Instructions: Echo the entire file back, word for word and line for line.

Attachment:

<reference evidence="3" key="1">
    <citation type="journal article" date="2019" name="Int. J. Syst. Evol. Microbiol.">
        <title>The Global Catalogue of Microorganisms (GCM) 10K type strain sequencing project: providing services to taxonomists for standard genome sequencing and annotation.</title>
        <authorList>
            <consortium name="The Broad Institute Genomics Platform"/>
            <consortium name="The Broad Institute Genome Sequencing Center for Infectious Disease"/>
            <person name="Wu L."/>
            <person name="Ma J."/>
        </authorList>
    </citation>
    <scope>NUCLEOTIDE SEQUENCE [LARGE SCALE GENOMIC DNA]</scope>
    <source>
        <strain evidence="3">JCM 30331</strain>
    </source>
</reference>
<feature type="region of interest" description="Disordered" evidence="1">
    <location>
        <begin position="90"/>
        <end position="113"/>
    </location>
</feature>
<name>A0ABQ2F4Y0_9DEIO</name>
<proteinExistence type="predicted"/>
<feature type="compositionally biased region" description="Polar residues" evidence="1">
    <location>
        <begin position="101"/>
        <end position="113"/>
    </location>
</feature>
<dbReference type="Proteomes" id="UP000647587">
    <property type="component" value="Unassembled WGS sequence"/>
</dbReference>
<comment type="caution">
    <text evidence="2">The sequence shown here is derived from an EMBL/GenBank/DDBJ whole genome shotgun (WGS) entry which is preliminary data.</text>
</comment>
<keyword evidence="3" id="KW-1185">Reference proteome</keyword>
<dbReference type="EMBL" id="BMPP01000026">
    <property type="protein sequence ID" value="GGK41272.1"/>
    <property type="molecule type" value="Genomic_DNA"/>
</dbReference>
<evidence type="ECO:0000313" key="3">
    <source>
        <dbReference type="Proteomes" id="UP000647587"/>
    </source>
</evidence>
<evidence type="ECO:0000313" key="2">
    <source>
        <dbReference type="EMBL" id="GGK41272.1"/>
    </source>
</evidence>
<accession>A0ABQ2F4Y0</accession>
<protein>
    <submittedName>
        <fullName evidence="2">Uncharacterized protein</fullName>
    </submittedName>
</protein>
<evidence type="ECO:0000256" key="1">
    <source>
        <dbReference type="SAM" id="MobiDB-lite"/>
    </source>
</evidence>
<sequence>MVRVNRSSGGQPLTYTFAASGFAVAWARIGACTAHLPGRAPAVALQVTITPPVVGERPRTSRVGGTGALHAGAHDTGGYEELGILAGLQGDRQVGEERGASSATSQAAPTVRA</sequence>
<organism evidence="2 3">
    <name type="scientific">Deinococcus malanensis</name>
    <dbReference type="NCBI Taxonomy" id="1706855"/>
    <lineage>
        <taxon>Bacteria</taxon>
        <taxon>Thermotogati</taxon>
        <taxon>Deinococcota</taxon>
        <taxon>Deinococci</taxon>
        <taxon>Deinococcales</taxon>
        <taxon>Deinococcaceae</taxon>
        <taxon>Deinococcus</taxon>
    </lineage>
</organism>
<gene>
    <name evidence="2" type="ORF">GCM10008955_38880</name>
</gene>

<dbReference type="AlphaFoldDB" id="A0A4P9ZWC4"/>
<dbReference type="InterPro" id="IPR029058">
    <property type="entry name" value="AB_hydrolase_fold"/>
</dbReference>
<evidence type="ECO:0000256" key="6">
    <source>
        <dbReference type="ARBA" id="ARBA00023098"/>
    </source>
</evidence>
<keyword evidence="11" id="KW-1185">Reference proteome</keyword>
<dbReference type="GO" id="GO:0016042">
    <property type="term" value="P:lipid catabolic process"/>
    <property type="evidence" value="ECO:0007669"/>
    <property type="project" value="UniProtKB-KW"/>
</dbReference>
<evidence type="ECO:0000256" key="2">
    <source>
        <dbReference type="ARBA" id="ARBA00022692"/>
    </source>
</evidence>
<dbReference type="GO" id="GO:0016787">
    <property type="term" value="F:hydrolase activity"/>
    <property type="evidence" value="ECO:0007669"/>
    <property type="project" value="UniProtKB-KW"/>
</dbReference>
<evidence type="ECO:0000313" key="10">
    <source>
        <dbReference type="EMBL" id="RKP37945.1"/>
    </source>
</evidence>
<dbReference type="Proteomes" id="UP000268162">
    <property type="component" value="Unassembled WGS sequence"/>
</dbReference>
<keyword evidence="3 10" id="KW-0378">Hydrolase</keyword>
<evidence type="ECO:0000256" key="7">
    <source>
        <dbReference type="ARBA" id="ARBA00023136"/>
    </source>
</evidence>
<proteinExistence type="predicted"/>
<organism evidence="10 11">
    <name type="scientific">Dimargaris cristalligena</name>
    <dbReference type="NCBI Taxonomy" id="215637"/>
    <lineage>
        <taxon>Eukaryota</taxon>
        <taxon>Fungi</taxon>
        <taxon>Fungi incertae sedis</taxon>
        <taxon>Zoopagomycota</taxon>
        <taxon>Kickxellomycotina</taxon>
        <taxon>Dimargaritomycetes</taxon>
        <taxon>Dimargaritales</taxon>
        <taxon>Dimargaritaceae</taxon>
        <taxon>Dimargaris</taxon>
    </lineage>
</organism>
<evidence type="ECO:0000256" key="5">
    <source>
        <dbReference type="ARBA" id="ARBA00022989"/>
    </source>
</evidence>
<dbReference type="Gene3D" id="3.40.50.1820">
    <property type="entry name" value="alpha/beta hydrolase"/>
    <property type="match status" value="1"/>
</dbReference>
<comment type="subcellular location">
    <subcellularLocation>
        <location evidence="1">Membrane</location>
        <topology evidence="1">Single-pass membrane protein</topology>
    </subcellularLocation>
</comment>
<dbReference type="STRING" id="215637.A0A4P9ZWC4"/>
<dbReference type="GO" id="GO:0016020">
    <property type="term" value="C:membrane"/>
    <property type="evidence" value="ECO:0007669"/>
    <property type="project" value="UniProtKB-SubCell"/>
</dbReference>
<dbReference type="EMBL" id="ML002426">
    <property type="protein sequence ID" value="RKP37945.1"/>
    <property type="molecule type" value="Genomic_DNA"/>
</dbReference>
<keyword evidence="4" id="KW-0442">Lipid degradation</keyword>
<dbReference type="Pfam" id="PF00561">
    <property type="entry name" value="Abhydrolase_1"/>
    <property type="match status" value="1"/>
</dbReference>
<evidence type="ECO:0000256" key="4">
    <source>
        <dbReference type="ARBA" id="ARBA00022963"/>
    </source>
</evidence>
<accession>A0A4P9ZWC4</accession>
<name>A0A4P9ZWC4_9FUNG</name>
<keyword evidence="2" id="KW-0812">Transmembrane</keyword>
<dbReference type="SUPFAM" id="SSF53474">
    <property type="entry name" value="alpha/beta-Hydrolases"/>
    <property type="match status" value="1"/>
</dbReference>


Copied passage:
<reference evidence="3" key="1">
    <citation type="journal article" date="2019" name="Int. J. Syst. Evol. Microbiol.">
        <title>The Global Catalogue of Microorganisms (GCM) 10K type strain sequencing project: providing services to taxonomists for standard genome sequencing and annotation.</title>
        <authorList>
            <consortium name="The Broad Institute Genomics Platform"/>
            <consortium name="The Broad Institute Genome Sequencing Center for Infectious Disease"/>
            <person name="Wu L."/>
            <person name="Ma J."/>
        </authorList>
    </citation>
    <scope>NUCLEOTIDE SEQUENCE [LARGE SCALE GENOMIC DNA]</scope>
    <source>
        <strain evidence="3">JCM 30331</strain>
    </source>
</reference>
<feature type="region of interest" description="Disordered" evidence="1">
    <location>
        <begin position="90"/>
        <end position="113"/>
    </location>
</feature>
<name>A0ABQ2F4Y0_9DEIO</name>
<proteinExistence type="predicted"/>
<feature type="compositionally biased region" description="Polar residues" evidence="1">
    <location>
        <begin position="101"/>
        <end position="113"/>
    </location>
</feature>
<dbReference type="Proteomes" id="UP000647587">
    <property type="component" value="Unassembled WGS sequence"/>
</dbReference>
<comment type="caution">
    <text evidence="2">The sequence shown here is derived from an EMBL/GenBank/DDBJ whole genome shotgun (WGS) entry which is preliminary data.</text>
</comment>
<keyword evidence="3" id="KW-1185">Reference proteome</keyword>
<dbReference type="EMBL" id="BMPP01000026">
    <property type="protein sequence ID" value="GGK41272.1"/>
    <property type="molecule type" value="Genomic_DNA"/>
</dbReference>
<evidence type="ECO:0000313" key="3">
    <source>
        <dbReference type="Proteomes" id="UP000647587"/>
    </source>
</evidence>
<evidence type="ECO:0000313" key="2">
    <source>
        <dbReference type="EMBL" id="GGK41272.1"/>
    </source>
</evidence>
<accession>A0ABQ2F4Y0</accession>
<protein>
    <submittedName>
        <fullName evidence="2">Uncharacterized protein</fullName>
    </submittedName>
</protein>
<evidence type="ECO:0000256" key="1">
    <source>
        <dbReference type="SAM" id="MobiDB-lite"/>
    </source>
</evidence>
<sequence>MVRVNRSSGGQPLTYTFAASGFAVAWARIGACTAHLPGRAPAVALQVTITPPVVGERPRTSRVGGTGALHAGAHDTGGYEELGILAGLQGDRQVGEERGASSATSQAAPTVRA</sequence>
<organism evidence="2 3">
    <name type="scientific">Deinococcus malanensis</name>
    <dbReference type="NCBI Taxonomy" id="1706855"/>
    <lineage>
        <taxon>Bacteria</taxon>
        <taxon>Thermotogati</taxon>
        <taxon>Deinococcota</taxon>
        <taxon>Deinococci</taxon>
        <taxon>Deinococcales</taxon>
        <taxon>Deinococcaceae</taxon>
        <taxon>Deinococcus</taxon>
    </lineage>
</organism>
<gene>
    <name evidence="2" type="ORF">GCM10008955_38880</name>
</gene>

<dbReference type="AlphaFoldDB" id="A0A4P9ZWC4"/>
<dbReference type="InterPro" id="IPR029058">
    <property type="entry name" value="AB_hydrolase_fold"/>
</dbReference>
<evidence type="ECO:0000256" key="6">
    <source>
        <dbReference type="ARBA" id="ARBA00023098"/>
    </source>
</evidence>
<keyword evidence="11" id="KW-1185">Reference proteome</keyword>
<dbReference type="GO" id="GO:0016042">
    <property type="term" value="P:lipid catabolic process"/>
    <property type="evidence" value="ECO:0007669"/>
    <property type="project" value="UniProtKB-KW"/>
</dbReference>
<evidence type="ECO:0000256" key="2">
    <source>
        <dbReference type="ARBA" id="ARBA00022692"/>
    </source>
</evidence>
<dbReference type="GO" id="GO:0016787">
    <property type="term" value="F:hydrolase activity"/>
    <property type="evidence" value="ECO:0007669"/>
    <property type="project" value="UniProtKB-KW"/>
</dbReference>
<evidence type="ECO:0000313" key="10">
    <source>
        <dbReference type="EMBL" id="RKP37945.1"/>
    </source>
</evidence>
<dbReference type="Proteomes" id="UP000268162">
    <property type="component" value="Unassembled WGS sequence"/>
</dbReference>
<keyword evidence="3 10" id="KW-0378">Hydrolase</keyword>
<evidence type="ECO:0000256" key="7">
    <source>
        <dbReference type="ARBA" id="ARBA00023136"/>
    </source>
</evidence>
<proteinExistence type="predicted"/>
<organism evidence="10 11">
    <name type="scientific">Dimargaris cristalligena</name>
    <dbReference type="NCBI Taxonomy" id="215637"/>
    <lineage>
        <taxon>Eukaryota</taxon>
        <taxon>Fungi</taxon>
        <taxon>Fungi incertae sedis</taxon>
        <taxon>Zoopagomycota</taxon>
        <taxon>Kickxellomycotina</taxon>
        <taxon>Dimargaritomycetes</taxon>
        <taxon>Dimargaritales</taxon>
        <taxon>Dimargaritaceae</taxon>
        <taxon>Dimargaris</taxon>
    </lineage>
</organism>
<evidence type="ECO:0000256" key="5">
    <source>
        <dbReference type="ARBA" id="ARBA00022989"/>
    </source>
</evidence>
<dbReference type="Gene3D" id="3.40.50.1820">
    <property type="entry name" value="alpha/beta hydrolase"/>
    <property type="match status" value="1"/>
</dbReference>
<comment type="subcellular location">
    <subcellularLocation>
        <location evidence="1">Membrane</location>
        <topology evidence="1">Single-pass membrane protein</topology>
    </subcellularLocation>
</comment>
<dbReference type="STRING" id="215637.A0A4P9ZWC4"/>
<dbReference type="GO" id="GO:0016020">
    <property type="term" value="C:membrane"/>
    <property type="evidence" value="ECO:0007669"/>
    <property type="project" value="UniProtKB-SubCell"/>
</dbReference>
<dbReference type="EMBL" id="ML002426">
    <property type="protein sequence ID" value="RKP37945.1"/>
    <property type="molecule type" value="Genomic_DNA"/>
</dbReference>
<keyword evidence="4" id="KW-0442">Lipid degradation</keyword>
<dbReference type="Pfam" id="PF00561">
    <property type="entry name" value="Abhydrolase_1"/>
    <property type="match status" value="1"/>
</dbReference>
<evidence type="ECO:0000256" key="4">
    <source>
        <dbReference type="ARBA" id="ARBA00022963"/>
    </source>
</evidence>
<accession>A0A4P9ZWC4</accession>
<name>A0A4P9ZWC4_9FUNG</name>
<keyword evidence="2" id="KW-0812">Transmembrane</keyword>
<dbReference type="SUPFAM" id="SSF53474">
    <property type="entry name" value="alpha/beta-Hydrolases"/>
    <property type="match status" value="1"/>
</dbReference>